Leaving Petra for Aqaba, we eased onto the almost empty main road south, after the King’s Highway and the Desert Highway merge, and were immediately pulled over by two Jordanian policemen. We reached for our passports and prepared ourselves for another of the frequent, polite checks and chit chat we had been experiencing all around the Dead Sea area and near the Israeli-Palestinian border.
Approaching the passenger window, one of the cops in mirrored sunglasses asked for our car papers. We were handing them over when the second cop began to bang insistently on the driver’s window. We lowered it hastily. “Driving licence”, he spat out. We obliged and he took it into custody. “You could have caused a disaster,” he declared. We were taken aback to say the least. “You didn’t stop before turning. Could have had disaster accident.”
Given the snail’s pace at which we joined the highway, the few number of vehicles on the horizon and the good visibility in both directions, it would have been hard to have an accident at all, let alone a disastrous one. We were somewhat nonplussed. The overbearing official was adamant, however, the fine would be 5 dinars. Though sceptical, we decided it wasn’t worth brushing the guy up the wrong way since he was clearly prone to over-excitement.
“Now pay 5 dinar, now, now,” he hammered. We acquiesced hurriedly, fearing some kind of arterial explosion. “Just give us the paper and we’ll pay.” His lip curled slightly as if over a bad taste. “If you don’t pay we’ll keep your licence. Give me now.”
At this point we realised this was more than a cop who hadn’t had any lunch. And no, these guys don’t take plastic. We flatly refused to hand over any cash until they could produce a penalty notice and receipt. Tight-lipped, the policeman retired to his van to consult lengthily with two others. When he returned with the official paper, the fine had increased to 15JD. Our comeuppance for not playing the game. He didn’t turn a hair when we questioned the hefty surcharge to send our payment into the state coffers instead of his pocket.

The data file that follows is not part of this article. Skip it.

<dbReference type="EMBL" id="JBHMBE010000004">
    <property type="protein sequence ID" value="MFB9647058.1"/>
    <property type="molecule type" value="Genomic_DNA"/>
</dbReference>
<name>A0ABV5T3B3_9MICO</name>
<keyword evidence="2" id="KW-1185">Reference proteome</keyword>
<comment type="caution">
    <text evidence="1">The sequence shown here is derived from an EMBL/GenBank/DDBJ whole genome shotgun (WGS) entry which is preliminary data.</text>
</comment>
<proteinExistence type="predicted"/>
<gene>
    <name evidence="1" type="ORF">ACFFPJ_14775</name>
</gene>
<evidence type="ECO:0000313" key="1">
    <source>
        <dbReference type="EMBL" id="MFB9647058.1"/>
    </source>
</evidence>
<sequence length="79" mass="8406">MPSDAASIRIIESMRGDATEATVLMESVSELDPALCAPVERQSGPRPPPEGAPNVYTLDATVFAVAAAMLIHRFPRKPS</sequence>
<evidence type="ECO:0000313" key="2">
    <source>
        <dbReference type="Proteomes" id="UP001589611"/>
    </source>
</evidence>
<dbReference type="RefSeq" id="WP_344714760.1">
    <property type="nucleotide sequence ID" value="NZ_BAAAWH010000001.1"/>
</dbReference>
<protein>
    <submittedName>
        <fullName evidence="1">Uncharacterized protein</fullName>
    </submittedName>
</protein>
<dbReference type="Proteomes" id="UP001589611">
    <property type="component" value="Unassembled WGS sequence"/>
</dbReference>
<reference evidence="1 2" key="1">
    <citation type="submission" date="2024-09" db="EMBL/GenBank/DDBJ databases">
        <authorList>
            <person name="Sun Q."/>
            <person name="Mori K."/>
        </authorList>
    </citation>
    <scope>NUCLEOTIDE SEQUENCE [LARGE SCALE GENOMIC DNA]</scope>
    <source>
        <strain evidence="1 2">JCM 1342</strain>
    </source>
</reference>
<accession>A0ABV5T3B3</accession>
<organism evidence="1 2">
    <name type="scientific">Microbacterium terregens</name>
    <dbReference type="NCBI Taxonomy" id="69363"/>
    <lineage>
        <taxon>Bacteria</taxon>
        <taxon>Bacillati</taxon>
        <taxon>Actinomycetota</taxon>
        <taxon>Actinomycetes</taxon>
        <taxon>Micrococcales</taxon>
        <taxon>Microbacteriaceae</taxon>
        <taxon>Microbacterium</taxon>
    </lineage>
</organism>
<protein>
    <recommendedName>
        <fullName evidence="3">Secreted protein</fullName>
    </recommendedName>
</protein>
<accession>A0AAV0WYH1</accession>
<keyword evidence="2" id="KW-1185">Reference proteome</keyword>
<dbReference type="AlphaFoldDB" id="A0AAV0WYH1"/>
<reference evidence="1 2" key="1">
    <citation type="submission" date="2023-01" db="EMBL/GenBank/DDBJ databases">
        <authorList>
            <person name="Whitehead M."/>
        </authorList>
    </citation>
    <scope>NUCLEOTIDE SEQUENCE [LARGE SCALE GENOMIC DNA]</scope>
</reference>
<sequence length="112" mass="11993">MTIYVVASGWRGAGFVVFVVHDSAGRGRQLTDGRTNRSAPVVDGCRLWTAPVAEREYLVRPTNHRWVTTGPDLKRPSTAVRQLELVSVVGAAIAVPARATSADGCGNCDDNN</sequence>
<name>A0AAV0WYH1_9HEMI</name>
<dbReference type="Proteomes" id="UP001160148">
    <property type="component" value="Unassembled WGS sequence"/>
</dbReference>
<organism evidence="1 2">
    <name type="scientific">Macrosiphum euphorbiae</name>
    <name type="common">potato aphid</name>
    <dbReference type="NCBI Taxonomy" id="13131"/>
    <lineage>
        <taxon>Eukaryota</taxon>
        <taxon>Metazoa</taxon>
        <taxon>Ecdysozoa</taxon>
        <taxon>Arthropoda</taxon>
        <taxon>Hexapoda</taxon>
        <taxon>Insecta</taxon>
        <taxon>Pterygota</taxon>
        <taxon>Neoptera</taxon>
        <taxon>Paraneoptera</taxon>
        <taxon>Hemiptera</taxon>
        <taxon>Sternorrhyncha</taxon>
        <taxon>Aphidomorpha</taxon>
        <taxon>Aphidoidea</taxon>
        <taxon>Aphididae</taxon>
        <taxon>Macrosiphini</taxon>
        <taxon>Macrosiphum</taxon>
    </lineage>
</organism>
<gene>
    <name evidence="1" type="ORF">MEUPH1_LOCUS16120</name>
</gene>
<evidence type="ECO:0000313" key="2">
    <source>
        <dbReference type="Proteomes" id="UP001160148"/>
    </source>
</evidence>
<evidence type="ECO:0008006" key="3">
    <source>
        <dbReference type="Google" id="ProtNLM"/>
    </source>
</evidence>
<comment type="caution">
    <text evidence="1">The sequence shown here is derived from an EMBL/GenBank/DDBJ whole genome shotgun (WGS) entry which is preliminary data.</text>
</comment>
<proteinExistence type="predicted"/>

We decided it was worth it since, of all the wonderful people we had met in Jordan, this one was definitely not worth a tip just for pulling us over. He sulkily handed us our paperwork and stalked away. Only one document was missing – they clearly hoped we would forget and leave it. But when confronted they surrendered it quickly. By that point I had realised that we were right outside a roadside police station. You have to admire their nerve. These cops didn’t even leave the grounds of the station to set up their dodgy ambush.
But then I’ve ceased to be surprised at the murky workings of bureaucracy in this region. This morning, back in Beirut, I received a birth announcement from France in a beautiful envelope complete with crimson cursive script and themed baby stamps. On the left a neat slit ran the length of the envelope which had been resealed with sticky tape. It seems that LibanPost couldn’t wait to find out if it was a boy or a girl either.
On Monday 21 June, a blog carnival will be published here on gingerbeirut.com with rubber stamp stories from other Lonely Planet bloggers on their travels around the world.
In the meantime, for more rubber stamp stories in the Middle East, check the tag cloud.